Gradient from green to off/black:

curl -X PUT -d '{"begin":[0,255,0],"end":[0,0,0],"steps":128}' http://$HOLIDAYNAME/iotas/0.1/device/

The setlights API can be set this way as well, but it’s very long so it’s easier to write files. Create…

  1. setlights-on.json with the first hex example above (setting all lights to #ffffff)
  2. setlights-off.json with the first hex example above (setting all lights to #000000)

Then from the same directory in bash, run:

curl -X PUT -d @setlights-on.json http://$HOLIDAYNAME/iotas/0.1/device/
curl -X PUT -d @setlights-off.json http://$HOLIDAYNAME/iotas/0.1/device/

You can do the same with gradient JSON:

curl -X PUT -d @gradient-on.json http://$HOLIDAYNAME/iotas/0.1/device/

I’m sure you can figure out what to put into the files at this point :) From here on, setting the lights is just a matter of creating your JSON payload in whatever language you like, then sending it to the Holiday. Have fun!

Code samples


If you’re feeling impatient, just run for a set of options including the nice simple “on” and “off”.


  • Edit the HOLIDAYURL variable in the .sh files so they point to your Holiday (IP or hostname)
  • Ensure you have curl by running type curl in your bash shell. You may need to install Xcode on OSX to enable this.


  • just does setlights taking its JSON objects from .json files. Very simple, easy starting point.
  • adds the critically important maroon and blue options not present in the standard NRL app ;)
  • has more options including sending JSON directly from the script. Uses setlights and gradient API points.


Sets the lights and also does a simple visualisation of the lights and API calls:

It’s effectively a simulator and bare-bones alternative interface to control the Holiday. It wasn’t really what I intended to do but that’s how it turned out :)

If you view it locally (by opening javascript/index.html in a browser) it still does the visualisation but it won’t actually affect the lights. This does mean you can try things out before uploading your code to the Holiday.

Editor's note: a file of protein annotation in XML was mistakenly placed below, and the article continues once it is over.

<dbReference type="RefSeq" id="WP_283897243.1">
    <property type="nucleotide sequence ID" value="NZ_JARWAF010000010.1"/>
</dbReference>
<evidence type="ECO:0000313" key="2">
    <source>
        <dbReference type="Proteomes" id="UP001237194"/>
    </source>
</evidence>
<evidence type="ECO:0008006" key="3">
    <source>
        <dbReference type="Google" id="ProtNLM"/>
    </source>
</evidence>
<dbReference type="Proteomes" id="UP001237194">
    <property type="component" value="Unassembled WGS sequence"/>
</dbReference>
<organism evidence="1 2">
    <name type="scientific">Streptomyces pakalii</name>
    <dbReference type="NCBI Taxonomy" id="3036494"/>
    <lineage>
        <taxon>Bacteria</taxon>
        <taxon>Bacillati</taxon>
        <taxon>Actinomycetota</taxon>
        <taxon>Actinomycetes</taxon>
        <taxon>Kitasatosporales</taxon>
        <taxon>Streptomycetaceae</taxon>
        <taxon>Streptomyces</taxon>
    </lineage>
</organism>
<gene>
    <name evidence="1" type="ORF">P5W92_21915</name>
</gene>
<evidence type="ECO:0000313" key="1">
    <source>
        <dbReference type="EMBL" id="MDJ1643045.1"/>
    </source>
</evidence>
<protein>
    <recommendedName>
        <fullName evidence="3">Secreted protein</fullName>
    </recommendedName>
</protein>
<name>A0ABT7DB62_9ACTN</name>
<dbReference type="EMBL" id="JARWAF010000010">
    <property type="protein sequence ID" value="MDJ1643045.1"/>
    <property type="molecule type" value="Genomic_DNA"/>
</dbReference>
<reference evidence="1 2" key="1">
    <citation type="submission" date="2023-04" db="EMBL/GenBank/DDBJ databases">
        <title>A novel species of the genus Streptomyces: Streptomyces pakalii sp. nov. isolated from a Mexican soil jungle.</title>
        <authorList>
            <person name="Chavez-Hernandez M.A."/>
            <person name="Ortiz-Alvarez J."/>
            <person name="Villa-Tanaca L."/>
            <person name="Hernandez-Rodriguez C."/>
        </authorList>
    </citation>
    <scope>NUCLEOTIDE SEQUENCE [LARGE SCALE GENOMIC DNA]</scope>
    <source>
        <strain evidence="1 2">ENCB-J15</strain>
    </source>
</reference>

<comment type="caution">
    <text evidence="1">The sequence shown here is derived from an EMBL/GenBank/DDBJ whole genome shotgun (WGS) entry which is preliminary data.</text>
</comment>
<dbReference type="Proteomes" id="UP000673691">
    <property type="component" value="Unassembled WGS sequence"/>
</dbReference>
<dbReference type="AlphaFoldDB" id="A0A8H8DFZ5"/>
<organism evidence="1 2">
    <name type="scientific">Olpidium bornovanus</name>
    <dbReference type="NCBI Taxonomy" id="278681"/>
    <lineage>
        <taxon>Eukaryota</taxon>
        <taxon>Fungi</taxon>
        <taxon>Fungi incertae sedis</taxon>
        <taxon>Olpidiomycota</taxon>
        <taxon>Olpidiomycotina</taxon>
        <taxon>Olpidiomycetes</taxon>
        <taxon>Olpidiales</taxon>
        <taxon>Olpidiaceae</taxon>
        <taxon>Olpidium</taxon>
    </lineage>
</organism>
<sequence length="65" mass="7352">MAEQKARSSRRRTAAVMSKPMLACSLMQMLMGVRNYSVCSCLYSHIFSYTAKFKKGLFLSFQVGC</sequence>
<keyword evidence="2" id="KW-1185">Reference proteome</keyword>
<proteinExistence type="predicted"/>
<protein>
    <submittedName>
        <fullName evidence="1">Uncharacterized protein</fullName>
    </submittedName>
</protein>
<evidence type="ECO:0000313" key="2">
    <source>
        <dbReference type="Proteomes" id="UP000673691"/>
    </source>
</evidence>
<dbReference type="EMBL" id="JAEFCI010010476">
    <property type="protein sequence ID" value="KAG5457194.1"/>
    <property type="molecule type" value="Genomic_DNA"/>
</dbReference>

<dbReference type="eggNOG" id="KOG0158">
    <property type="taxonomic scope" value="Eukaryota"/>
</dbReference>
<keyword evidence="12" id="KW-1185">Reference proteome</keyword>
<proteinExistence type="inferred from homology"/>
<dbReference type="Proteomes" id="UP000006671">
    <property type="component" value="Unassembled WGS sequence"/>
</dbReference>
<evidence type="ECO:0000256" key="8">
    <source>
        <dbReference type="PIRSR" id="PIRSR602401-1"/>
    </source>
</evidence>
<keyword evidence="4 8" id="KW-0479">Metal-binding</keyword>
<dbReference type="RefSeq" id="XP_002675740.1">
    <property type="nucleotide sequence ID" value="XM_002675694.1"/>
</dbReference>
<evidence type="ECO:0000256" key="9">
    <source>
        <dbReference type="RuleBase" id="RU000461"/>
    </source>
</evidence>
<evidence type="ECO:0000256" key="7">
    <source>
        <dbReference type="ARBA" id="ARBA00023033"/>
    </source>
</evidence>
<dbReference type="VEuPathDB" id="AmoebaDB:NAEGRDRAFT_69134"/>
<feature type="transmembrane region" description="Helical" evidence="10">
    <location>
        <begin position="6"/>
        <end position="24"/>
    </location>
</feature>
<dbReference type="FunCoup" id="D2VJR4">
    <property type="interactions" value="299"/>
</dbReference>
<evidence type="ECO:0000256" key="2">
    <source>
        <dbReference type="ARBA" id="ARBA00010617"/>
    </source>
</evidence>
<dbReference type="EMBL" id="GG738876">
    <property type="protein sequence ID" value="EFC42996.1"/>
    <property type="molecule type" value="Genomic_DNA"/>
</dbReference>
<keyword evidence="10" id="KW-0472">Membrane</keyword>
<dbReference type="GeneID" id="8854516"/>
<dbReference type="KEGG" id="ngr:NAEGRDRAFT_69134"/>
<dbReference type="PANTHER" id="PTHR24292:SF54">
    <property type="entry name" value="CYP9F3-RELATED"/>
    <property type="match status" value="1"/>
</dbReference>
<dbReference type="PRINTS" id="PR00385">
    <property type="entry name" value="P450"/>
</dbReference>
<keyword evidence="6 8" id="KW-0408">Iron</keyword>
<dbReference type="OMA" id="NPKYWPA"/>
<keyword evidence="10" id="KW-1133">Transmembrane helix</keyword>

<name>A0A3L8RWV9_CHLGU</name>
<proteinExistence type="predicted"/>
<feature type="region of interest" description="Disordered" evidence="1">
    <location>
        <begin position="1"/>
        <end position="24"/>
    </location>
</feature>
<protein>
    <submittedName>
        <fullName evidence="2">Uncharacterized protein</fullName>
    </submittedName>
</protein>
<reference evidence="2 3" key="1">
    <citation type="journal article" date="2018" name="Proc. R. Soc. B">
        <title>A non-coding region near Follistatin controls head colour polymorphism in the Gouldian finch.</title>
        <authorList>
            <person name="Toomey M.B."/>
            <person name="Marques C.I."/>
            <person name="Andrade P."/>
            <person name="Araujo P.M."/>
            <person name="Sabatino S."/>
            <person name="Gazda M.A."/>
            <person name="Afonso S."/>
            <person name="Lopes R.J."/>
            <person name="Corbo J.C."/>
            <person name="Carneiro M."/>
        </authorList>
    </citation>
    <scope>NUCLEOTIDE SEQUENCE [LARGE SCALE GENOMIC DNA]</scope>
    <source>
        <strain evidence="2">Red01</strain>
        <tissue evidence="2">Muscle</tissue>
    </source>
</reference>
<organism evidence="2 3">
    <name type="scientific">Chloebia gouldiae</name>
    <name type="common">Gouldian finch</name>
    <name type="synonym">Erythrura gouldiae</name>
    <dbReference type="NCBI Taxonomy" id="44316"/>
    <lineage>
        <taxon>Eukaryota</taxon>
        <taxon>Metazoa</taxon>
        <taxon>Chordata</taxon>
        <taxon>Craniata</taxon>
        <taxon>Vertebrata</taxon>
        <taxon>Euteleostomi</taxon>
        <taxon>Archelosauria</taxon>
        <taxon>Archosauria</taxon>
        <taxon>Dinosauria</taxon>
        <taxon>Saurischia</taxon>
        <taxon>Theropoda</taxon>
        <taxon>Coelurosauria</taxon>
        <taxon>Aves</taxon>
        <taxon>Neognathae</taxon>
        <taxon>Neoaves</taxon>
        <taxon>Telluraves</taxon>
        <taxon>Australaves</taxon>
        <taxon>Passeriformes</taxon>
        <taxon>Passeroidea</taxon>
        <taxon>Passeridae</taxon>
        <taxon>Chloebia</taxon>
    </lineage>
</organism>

This one’s a little different as you have to put the code onto the holiday to actually control the lights (due to the Holiday’s CORS/cross-origin security settings).

  1. Enable SSH on your holiday as noted earlier
  2. Then copy the files to your holiday…
  3. Method one:
    1. Use an sFTP client like FileZilla to connect to yourholidaysname (port 22)
    2. Copy the files in /javascript/ to /home/holiday/holideck/iotas/www/apps/test/
  4. Method two:
    1. Using bash, starting in the root of this repo
    2. cd /javascript/
    3. scp * holiday@yourholidaysname:/home/holiday/holideck/iotas/www/apps/test/

Note that you can name /test/ whatever you want.


  • Browse to http://yourholidaysname/apps/test/
  • Or, open javascript/index.html in a browser to view locally and see any changes you’ve made to the code. This won’t control your lights, just the visualiser.


This is an alternative way to drive your Holiday with Javascript, using the UDP ‘Secret API’ (named for the people who created it, not because it’s a secret).



  • Run npm install in the /node-udp/ directory to install @garthk’s holiday-udp library
    • If the NPM install fails for some reason, there is a backup copy – rename /node-udp/backup_node_modules/ to /node-udp/node_modules/ and try running the code. A proper NPM install is still recommended, this is just an all-else-fails option.
  • (optional) Edit the “holiday” variable in the .js files so they point to your Holiday (IP or hostname). You can skip editing the files and pass your holiday’s name to the script as an argument: node script holidayname


  • node on.js <holidayname> and node off.js <holidayname>
    • node on.js sets all lights to white.
    • node off.js sets all lights to black (off).
  • node chase.js <brightness> <interval> <holidayname> does a simple coloured chase.
    • node chase.js
    • node chase.js 50 2000 – brightness 50, 2 second interval
  • node holiday.js does on and off; plus a runner/comet effect:
    • node holiday.js on – fill with RGB 255,255,255
    • node holiday.js off – fill with RGB 0,0,0
    • node holiday.js on [10,20,30] – fill with RGB 10,20,30
    • node holiday.js runner – comet effect




  • Edit the URL in requests.put to point to your holiday.


  • python on
  • python off
  • python hash 123456 (where 123456 is any valid colour hash)

Note that most of the original Moorescloud code was done in Python, so if you want more advanced examples have a dig around